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Woody > Pinus > Pinus ayacahuite > Pinus ayacahuite

Pinus ayacahuite

Mexican White Pine

Origin:  Mexico, Honduras, El Salvador and Guatemala.
            Mike's Opinion

this is Mike


The Mexican white pine is a giant conifer of the rainy mountains and valleys of Mexico and a few central American countries. The species name has Aztec origins relating to its habitat and structure, ayauhquahuitl, meaning "cloud tree". It is a super-canopy tree often growing above other pines in its habitat. It is hardy, yet can also withstand drought as well as poor nutrition. P. ayacahuite may hybridize with a few other pines including P. strobiformis and P. flexilis.

Michael Pascoe, NDP., ODH., CLT., MSc. (Plant Conservation)


Tree (evergreen)
USDA Hardiness Zone
Canadian Hardiness Zone
RHS Hardiness Zone
Temperature (°C)
Temperature (°F)
30-55 m
5-7 m
Description and Growing Information
Flowering Period
General Description
A tall mountainous evergreen tree with five waxy greenish needles per fascicle.
Woodland gardens, screening or shade.
Cool, relatively rich, deep, well-drained montane (sandy to loamy) acidic to neutral soil in full sun. Tolerant of poor nutrition and drought conditions.
Conical crown when young which flattens at the top with age. Nearly horizontal, sparse branches in whorls.
ID Characteristic
A pine with five needles per fascicle and a tall, flat-topped, sparse branched crown resembling that of P. strobus. The most distinguishable attributes of the two would be their respective habitat and range.
White pine cone beetle (Conophthorus ponderosa) can cause considerable damage to second year cones, possibly wiping out 100% of them. The Mexican white pine is moderately resistant to white pine blister rust (Cronartium ribicola).
Rainy mountainous slopes and valleys with loamy, well-drained soil between an elevation of 1524 - 3658 m.
Bark/Stem Description
Young branchlets usually covered with a minute grey-brown down or hairless. Young bark grey-green and smooth becoming shallowly furrowed and red-brown with maturity.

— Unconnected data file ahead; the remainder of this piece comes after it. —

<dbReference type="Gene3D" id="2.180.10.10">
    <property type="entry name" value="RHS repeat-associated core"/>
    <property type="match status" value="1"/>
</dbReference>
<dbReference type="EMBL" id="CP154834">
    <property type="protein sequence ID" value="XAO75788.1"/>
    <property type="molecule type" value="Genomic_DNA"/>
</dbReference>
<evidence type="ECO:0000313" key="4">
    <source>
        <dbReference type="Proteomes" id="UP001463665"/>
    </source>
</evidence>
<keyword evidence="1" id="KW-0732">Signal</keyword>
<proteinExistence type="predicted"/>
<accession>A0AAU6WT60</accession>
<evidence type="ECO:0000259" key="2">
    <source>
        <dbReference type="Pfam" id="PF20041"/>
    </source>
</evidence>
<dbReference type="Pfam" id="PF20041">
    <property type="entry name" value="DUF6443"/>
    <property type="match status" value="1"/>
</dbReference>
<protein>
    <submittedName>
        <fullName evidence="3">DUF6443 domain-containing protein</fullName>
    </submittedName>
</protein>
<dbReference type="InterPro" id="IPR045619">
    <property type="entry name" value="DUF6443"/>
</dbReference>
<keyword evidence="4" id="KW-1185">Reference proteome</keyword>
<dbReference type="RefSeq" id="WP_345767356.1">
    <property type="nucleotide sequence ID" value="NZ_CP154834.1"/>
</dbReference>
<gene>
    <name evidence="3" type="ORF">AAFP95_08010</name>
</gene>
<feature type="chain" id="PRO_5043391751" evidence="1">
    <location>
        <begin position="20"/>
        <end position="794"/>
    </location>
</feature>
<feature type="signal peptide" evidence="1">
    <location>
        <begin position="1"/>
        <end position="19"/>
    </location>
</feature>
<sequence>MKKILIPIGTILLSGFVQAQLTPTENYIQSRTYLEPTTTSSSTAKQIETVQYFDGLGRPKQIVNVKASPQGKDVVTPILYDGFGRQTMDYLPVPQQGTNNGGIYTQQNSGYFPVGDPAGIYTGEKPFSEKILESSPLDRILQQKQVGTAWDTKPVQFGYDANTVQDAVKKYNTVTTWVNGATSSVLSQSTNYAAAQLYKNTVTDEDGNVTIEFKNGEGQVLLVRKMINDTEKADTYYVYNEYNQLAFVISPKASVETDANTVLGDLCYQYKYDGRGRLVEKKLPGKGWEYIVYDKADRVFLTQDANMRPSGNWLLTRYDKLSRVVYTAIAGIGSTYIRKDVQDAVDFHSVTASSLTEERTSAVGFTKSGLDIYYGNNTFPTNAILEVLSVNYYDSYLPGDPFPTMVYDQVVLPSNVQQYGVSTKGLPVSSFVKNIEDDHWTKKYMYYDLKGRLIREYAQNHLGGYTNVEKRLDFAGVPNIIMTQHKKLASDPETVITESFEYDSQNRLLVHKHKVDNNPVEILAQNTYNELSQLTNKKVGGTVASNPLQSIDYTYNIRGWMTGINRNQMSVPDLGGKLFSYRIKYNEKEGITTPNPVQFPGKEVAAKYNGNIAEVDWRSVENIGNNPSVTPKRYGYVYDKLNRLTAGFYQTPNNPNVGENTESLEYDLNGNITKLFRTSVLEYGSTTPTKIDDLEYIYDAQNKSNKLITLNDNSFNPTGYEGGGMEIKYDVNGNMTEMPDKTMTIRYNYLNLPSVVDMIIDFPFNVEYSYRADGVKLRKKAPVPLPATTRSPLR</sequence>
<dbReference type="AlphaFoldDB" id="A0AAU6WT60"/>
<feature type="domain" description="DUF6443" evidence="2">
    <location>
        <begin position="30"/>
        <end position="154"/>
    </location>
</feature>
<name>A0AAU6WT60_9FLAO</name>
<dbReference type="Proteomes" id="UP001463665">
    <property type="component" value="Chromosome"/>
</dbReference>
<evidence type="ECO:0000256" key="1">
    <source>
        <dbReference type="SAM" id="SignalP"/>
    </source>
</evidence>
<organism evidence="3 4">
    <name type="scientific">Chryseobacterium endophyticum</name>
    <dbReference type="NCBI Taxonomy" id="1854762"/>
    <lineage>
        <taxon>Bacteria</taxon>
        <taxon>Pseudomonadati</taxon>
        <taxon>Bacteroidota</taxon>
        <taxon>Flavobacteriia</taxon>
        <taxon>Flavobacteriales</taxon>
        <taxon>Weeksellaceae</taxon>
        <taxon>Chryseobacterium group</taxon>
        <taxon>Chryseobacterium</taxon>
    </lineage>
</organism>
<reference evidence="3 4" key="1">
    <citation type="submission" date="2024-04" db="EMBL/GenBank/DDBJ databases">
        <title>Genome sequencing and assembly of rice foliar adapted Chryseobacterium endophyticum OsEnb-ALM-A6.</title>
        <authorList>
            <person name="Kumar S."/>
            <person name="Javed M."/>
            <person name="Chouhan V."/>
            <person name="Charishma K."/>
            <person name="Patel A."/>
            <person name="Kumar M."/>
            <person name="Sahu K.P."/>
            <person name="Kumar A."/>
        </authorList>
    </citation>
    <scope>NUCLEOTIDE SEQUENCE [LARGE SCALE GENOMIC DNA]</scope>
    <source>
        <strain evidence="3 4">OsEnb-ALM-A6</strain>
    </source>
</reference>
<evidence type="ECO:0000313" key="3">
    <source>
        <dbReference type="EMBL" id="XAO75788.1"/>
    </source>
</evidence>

Flower/Leaf Bud Description
Somewhat resinous and roughly 6-12 mm long. Terminal buds, scaled with loose tapered tips, approximately 1 cm in length.
Leaf Description
Five needles per fascicle, 8-20 cm in length. Soft, very slender and straight yet yielding. Three-sided with bluish to greyish green and waxy. Needles drop off every 2-3 years.
Flower Description
Pollen cones yellow-brown, 7-15 mm long at the end of new growth. Seed cones almost straight in form to clearly curved tapered cylinders, 10-50 cm long. Seed cones green becoming light brown as they mature with 100-150 seed scales. Both sexual structures are found on the same plant.
Fruit Description
Before unfurling, cones are 15-30 cm long tapered, slightly curved cylinders. Cones come in twos or threes and are pendulous with a short stalk. Seed scales are tan with dark spots in a thin diamond form, slightly to severely bent back tipped with a slim diamond-shaped umbo. The seed itself is 8-15 mm long with a 10-30 mm long wing.
Colour Description
Grey-green young bark and red-brown mature bark. Foliage is blue-green to grey-green. Pollen cones appear yellow-brown and seed cones start as green turning light brown as they develop. The hue of the seed scales is tan with speckles of black. Mexican white pine wood is cream-white.
Texture Description
Like most if not all pines, this species is coarsely textured from its foliage to its bark at maturity which is shallowly furrowed.
Notable Specimens
The Royal Botanic Gardens, Kew, Richmond, Surrey, United Kingdom. The Royal Horticultural Society Pinetum, Wisley, Surrey, United Kingdom.
Seed stratified in a cold frame and nursery grown for a year. May also be propagated by cuttings from trees under 10 years old using a single leaf fascicle along with a short shoot base. Water generously.
Ethnobotanical Uses (Disclaimer)
Timber, possible source of amber, seeds as food, a vanilla flavouring, dye, resin and herbicide.
J. E. Eckenwalder. (2009). Conifers of the World. Timber Press, Inc. International Union of Forestry Research Organizations. (1972). Biology of rust resistance in forest trees : Proceedings of a NATO-IUFRO Advanced Study Institute, August 17-24, 1969. Washington, D.C. : Forest Service.